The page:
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Test Maturity Model is based on the Capability Maturity Model (CMM), and it was first developed by the Illinois Institute of Technology. It is a detailed model for test process improvement. It can be complemented with any process improvement model or can be used as a STAND ALONE model.

TMM has major two components

  1. A set of 5 levels that define testing capability
  2. An Assessment Model

What is Test Maturity Model (TMM)?

Different Levels of Maturity Model

The five levels of the TMM helps the organization to determine the maturity of its process and to identify the next improvement steps that are essential to achieving a higher level of test maturity.

TMM Levels
Goals
Objective of TMM levels
Level 1: InitialSoftware should run successfully
  • At this level, no process areas are identified
  • Objective of testing is to ensure that software is working fine
  • This level lacks resources, tools, and trained staff
  • No quality assurance checks before software delivery
Level 2: DefinedDevelop testing and debugging goals and policies
  • This level distinguish testing from debugging & they are considered distinct activities
  • Testing phase comes after coding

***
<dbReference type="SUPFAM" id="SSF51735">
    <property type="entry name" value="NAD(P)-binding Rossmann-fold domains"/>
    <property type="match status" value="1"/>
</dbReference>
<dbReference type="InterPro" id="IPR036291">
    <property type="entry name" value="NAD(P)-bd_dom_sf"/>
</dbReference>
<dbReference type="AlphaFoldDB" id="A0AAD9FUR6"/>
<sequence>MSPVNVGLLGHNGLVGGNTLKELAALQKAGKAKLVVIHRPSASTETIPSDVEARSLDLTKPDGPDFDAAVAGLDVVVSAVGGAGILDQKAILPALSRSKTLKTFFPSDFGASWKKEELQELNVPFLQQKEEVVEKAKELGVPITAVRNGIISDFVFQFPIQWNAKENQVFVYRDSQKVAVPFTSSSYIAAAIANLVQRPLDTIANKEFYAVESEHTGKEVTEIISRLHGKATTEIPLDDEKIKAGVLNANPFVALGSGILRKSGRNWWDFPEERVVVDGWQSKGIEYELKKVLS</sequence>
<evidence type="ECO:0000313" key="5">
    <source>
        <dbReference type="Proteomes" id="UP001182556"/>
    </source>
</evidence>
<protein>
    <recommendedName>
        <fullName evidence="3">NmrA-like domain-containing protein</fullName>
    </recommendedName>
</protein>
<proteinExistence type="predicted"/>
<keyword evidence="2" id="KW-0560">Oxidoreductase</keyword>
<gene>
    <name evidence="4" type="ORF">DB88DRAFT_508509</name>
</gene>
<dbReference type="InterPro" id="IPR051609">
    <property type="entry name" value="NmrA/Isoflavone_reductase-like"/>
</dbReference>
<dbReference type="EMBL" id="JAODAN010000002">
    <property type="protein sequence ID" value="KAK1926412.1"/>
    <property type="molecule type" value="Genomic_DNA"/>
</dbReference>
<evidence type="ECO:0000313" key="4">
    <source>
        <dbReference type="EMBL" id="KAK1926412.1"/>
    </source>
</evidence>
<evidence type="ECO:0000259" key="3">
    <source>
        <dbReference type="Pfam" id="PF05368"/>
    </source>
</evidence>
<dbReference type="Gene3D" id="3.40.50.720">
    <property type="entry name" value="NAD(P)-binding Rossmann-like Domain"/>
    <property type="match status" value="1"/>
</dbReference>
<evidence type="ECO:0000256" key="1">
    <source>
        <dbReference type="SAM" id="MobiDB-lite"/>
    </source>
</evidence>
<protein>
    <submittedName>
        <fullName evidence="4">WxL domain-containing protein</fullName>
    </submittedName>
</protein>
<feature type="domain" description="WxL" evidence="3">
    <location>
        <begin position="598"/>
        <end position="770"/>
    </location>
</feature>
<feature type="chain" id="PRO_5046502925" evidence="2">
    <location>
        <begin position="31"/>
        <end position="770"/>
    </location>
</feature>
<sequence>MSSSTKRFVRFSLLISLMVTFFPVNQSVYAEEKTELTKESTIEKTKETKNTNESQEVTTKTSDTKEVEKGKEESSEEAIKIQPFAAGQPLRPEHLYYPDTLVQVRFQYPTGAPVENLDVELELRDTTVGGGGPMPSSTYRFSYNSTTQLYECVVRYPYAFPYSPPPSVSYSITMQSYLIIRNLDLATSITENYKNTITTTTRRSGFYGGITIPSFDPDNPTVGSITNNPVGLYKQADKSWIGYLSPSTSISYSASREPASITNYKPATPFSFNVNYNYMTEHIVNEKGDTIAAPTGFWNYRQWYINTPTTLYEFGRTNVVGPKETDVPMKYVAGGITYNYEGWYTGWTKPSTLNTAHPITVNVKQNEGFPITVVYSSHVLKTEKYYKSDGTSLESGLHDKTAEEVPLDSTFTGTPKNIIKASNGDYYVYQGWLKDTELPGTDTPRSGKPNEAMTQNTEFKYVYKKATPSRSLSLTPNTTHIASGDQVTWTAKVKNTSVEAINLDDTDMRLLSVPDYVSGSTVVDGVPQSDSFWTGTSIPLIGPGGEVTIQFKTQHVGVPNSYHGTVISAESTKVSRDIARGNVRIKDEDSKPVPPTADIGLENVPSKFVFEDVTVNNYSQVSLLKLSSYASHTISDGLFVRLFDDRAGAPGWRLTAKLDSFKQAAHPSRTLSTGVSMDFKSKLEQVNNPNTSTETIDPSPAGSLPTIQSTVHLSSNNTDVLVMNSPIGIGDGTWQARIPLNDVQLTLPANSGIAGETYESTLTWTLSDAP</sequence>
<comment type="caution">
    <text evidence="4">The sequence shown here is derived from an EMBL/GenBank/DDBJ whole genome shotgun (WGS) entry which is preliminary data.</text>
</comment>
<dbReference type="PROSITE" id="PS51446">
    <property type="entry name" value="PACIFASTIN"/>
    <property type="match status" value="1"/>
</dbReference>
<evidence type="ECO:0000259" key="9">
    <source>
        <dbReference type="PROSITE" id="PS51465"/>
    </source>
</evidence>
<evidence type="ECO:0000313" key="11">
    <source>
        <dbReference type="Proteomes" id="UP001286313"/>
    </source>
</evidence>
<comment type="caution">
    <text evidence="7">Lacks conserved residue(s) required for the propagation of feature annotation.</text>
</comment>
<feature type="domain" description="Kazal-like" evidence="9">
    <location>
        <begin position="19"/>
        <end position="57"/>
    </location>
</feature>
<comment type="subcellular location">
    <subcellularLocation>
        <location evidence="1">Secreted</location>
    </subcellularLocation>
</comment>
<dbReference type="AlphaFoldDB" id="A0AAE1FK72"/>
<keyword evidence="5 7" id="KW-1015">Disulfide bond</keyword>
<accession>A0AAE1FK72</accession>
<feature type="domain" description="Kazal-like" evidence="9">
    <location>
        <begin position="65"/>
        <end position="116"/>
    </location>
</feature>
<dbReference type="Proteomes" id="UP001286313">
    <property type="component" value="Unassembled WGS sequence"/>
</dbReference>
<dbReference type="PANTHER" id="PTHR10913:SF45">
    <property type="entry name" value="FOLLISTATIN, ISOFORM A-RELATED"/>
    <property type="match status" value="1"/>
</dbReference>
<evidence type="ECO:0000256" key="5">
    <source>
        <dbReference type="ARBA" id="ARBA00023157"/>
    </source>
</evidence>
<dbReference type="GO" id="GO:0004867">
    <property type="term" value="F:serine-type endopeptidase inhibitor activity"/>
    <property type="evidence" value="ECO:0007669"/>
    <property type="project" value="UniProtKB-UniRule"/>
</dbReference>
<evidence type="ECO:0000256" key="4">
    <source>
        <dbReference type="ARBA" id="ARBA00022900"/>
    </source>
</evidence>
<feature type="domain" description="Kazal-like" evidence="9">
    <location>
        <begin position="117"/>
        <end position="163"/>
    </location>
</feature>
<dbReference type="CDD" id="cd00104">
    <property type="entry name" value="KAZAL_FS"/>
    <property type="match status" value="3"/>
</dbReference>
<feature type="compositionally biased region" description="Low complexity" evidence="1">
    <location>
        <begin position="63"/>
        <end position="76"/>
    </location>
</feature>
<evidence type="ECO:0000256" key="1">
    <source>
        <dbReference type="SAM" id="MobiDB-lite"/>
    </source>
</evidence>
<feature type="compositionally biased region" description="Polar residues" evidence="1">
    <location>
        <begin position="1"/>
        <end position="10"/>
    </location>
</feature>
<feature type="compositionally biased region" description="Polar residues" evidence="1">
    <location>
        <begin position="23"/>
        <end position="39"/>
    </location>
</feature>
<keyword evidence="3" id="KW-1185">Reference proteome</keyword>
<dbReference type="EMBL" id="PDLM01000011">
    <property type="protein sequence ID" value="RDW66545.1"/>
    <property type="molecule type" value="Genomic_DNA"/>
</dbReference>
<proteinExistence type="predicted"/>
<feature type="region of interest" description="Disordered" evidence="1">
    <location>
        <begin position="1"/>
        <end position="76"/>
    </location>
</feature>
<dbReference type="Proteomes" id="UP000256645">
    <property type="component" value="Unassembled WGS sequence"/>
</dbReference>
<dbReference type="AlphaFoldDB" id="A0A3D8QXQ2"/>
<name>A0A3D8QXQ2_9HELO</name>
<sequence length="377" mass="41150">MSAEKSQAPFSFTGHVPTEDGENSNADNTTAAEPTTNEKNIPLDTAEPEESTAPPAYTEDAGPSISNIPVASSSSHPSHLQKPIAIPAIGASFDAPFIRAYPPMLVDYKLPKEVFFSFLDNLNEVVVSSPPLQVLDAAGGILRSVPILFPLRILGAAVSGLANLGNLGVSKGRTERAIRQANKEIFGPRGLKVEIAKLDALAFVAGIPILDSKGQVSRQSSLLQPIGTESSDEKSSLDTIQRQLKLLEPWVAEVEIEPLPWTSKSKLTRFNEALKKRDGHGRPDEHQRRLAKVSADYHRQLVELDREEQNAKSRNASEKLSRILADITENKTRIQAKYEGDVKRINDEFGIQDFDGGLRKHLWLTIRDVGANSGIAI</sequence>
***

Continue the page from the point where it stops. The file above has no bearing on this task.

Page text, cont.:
• Primary goal of testing is to show software meets specification
  • Basic testing methods and techniques are in place
Level 3: IntegratedIntegration of testing into the software life cycle
  • Testing gets integrated into entire life cycle
  • Based on requirements test objectives are defined
  • Test organization exists
  • Testing recognized as a professional activity
Level 4 :Management and MeasurementEstablish a test measurement program
  • Testing is a measured and quantified process
  • Review at all development phases are recognized as tests
  • For reuse and regression testing, test cases are gathered and recorded in a test database
  • Defects are logged and given severity levels
Level 5 :OptimizedTest process optimization
  • Testing is managed and defined
  • Testing effectiveness and costs can be monitored
  • Testing can be fine-tuned and continuously improved
  • Quality control and defect prevention are practiced
  • Process reuse is practiced
  • Test related metrics also have tool support
  • Tools provide support for test case design and defect collection

Difference between CMM & TMM

CMM
TMM
  • CMM or Capability Maturity Model is for judging the maturity of the software processes of an organization
  • TMM or Test Maturity Model describes the process of testing and is related to monitoring the quality of software testing model

Conclusion:

Software maintenance is expensive and time-consuming when defects are identified after project delivery. Consequently, while detecting defects are important, it is also important that software makes minimum errors during the development phase. A standard testing process like TMM can help to achieve this. TMM (Testing Maturity Model) that is specially designed to address testing can help the organization to improve the maturity of their testing practices.

 

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